Written by Technically Media CEO Chris Wink, Technical.ly’s Culture Builder newsletter features tips on growing powerful teams and dynamic workplaces. Below is the latest edition we published. Sign up here to get the next one this Friday.
Every Friday at 12 p.m. PST in 2014, Vladik Rikhter took questions about what wasn’t working at his company.
The cofounder and CEO of Zenput, a 150-person company that sells software to multi-location food service businesses, says he’s had a great last year. But following their seed round in 2014, the company lacked an identity and culture was thin. They suffered turnover and changing focus. In 10 years of operation, that was their most difficult. Then they got to work. They started that weekly all-staff open discussion. They learned and built a more resilient team.
Then in 2020, the first months of the pandemic were frightening for all, especially for a food service business like Zenput. Rikhter said that the pain and work of years before made it possible to get where they are now. This summer, his San Francisco-founded company doubled revenue, headcount and announced a $27 million Series C. Business Insider listed him as one of 33 people changing the restaurant industry.
Work comes with complexity.
Even companies with peerless growth trajectories will have stumbles. In 2020, 27 of the country’s biggest companies did rounds of layoffs, amounting to 100,000 staff, despite it proving an exceedingly profitable year. Surging startups did too. Ugly incidents take place even at companies with a reputation for professionalism.
That means every company has highs and lows in employee morale. This is the “jaggedness” of “The Messy Middle,” as tech executive and entrepreneur Scott Belsky put it in his 2018 book by the same name. Yet only two stages of private companies are most visible: the noble origin story, and some finish line — a chest-thumping acquisition, an enlightened closure or well-timed transfer from founder to custodial executive.
Forget about the peaks, what about the valleys?
Rikhter says it starts with the foundation: Build a resilient leadership team, keep transparency consistent even as it gets tougher and invest in team identity.
Build a resilient leadership team
To survive both peaks and valleys, you need a central core that works at your company not just for the highest compensation, but for what your company represents. To do this, Rikhter says he hires for three attributes in his leadership team: work ethic, flexibility and collaboration.
When things get tough — whether it be an external or internal threat to morale — the work changes. Leaders must put in the hours and adapt their roles so the rest of the team sees all are making sacrifices. Show the work ethic. To do that well, your leaders need to be as adept at speaking in detail to individual contributors as they are to board members of major clients.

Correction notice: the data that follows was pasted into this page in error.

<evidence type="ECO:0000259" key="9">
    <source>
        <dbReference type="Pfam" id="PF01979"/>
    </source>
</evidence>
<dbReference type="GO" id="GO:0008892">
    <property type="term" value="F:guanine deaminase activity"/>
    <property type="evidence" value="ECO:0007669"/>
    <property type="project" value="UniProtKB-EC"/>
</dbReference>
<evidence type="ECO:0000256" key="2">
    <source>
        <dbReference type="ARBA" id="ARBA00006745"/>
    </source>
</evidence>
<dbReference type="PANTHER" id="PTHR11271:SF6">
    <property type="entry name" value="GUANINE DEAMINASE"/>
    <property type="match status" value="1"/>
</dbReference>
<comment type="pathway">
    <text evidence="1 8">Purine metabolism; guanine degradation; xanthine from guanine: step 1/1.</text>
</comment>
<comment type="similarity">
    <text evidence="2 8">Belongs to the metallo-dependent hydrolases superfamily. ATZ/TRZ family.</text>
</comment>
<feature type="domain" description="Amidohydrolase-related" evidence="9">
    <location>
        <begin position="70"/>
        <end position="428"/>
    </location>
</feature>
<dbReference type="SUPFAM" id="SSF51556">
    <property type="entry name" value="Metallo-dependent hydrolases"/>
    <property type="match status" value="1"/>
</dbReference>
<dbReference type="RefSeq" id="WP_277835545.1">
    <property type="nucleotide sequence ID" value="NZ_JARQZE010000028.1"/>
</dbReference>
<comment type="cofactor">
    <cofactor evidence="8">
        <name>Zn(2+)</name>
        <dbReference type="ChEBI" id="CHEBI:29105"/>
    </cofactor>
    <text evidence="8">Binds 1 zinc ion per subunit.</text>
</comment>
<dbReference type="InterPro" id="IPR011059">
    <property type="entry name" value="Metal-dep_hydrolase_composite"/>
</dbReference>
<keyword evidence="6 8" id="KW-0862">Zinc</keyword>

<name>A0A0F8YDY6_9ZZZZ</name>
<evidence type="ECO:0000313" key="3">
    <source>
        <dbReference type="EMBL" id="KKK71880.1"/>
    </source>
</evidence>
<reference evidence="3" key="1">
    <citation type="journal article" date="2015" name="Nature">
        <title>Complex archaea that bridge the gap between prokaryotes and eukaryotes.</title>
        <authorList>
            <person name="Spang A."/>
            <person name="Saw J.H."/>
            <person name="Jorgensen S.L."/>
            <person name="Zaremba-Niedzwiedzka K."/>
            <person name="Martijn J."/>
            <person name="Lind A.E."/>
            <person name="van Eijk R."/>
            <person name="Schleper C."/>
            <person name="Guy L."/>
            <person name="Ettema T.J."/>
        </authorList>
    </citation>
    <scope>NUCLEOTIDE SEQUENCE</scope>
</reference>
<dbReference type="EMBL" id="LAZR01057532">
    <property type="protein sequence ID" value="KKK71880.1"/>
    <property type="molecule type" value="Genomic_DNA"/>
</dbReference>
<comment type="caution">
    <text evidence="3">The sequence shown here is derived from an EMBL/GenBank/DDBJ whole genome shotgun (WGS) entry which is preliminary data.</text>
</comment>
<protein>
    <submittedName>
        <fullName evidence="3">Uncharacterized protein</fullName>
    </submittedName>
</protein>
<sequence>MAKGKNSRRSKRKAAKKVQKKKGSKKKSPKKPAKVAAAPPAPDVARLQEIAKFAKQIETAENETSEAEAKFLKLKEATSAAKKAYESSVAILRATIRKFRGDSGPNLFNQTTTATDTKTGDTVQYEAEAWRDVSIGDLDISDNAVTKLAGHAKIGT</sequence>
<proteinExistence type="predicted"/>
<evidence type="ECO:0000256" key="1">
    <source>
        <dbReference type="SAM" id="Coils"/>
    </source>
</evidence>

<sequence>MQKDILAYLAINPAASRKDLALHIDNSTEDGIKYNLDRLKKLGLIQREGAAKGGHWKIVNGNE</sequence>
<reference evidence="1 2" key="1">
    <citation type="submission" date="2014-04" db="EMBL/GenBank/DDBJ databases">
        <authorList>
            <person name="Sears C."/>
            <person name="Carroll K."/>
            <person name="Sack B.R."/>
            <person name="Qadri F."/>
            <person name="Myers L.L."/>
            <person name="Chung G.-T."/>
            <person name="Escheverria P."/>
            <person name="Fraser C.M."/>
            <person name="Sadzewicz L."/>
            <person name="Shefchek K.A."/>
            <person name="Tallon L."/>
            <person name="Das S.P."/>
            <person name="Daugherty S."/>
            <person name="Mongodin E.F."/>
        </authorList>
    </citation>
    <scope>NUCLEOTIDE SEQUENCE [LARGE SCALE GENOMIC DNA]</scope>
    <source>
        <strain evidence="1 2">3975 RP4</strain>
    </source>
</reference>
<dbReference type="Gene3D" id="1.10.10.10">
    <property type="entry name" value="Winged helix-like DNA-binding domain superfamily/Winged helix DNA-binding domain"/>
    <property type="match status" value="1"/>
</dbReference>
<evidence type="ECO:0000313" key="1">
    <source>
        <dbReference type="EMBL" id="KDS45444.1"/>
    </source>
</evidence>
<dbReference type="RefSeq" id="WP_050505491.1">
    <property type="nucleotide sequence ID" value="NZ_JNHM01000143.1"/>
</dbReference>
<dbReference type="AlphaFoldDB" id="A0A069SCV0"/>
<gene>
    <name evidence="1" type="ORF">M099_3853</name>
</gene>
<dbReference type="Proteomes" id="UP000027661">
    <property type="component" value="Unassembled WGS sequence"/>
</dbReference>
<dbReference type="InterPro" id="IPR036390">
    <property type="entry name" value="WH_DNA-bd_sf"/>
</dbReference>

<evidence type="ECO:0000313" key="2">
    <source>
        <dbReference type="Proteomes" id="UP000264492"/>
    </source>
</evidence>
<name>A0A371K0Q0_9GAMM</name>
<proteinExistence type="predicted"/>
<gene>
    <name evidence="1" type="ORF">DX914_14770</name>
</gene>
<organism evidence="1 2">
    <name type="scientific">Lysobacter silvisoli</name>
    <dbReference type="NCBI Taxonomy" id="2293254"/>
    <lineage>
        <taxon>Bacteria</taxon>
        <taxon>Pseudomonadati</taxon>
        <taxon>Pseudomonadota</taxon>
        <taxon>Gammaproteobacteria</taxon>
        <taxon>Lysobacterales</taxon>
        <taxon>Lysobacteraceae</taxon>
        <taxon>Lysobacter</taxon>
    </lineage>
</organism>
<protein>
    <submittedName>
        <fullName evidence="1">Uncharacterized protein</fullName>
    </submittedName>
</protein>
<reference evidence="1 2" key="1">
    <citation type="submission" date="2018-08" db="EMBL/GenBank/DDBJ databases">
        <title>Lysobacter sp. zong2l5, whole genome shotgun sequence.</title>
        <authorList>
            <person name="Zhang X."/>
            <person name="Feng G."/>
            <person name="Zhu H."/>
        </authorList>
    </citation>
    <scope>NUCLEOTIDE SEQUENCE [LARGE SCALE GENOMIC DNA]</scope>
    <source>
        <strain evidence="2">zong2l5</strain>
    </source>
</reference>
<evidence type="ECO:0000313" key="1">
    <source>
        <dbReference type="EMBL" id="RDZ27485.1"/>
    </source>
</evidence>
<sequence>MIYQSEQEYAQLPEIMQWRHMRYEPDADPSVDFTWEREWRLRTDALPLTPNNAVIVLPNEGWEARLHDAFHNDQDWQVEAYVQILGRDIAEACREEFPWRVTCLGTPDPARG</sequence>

That’s humility and flexibility. Self-promoters don’t work in this model, he said. The top work priority has to be to elevate the company’s brand, which in turn will help elevate the professional status of everyone involved. The wrong leaders instead focus on their own brand first.
Keep the transparency up
It’s easier to show your team the company bank balance when it’s full than when it’s empty. Likewise, in your company peaks, transparency is easier. It gets a lot harder during challenging valleys.
That’s why Rikhter said he highly prizes employees who value transparency, authenticity and “enjoying the journey.” When employee morale is low — controversy, crisis or scandal — leaders must be more present, not less. Add the weekly all-staff meeting. Disclose anything you can. Default to being open. If you’ve built a team and a culture that prizes being upfront, then you have a chance to rally.
“Try to laugh even during the tough times,” he said.
Invest in team identity
Get loud about your company’s mission, vision and values. Then stick to them. Tell your employer brand story. Leaders make the mistake of retreating when it’s hard. But work culture can get stronger when a team goes through a difficult time together.
Reevaluate frequently just what that identity is by remaining connected to your team. Recently a different CEO of a fast-growing 50-person company told me he still strove to speak to each employee every quarter. At the least, ensure employees have direct access to a manager with real insight, so everyone feels informed of the direction.
“Managers need to invest time to know how their reports are feeling,” Rikhter said. That may be easier to skip when a team is entirely remote, but you can’t.
As Rikhter said: “Company culture is the only defensible part of a company over time.”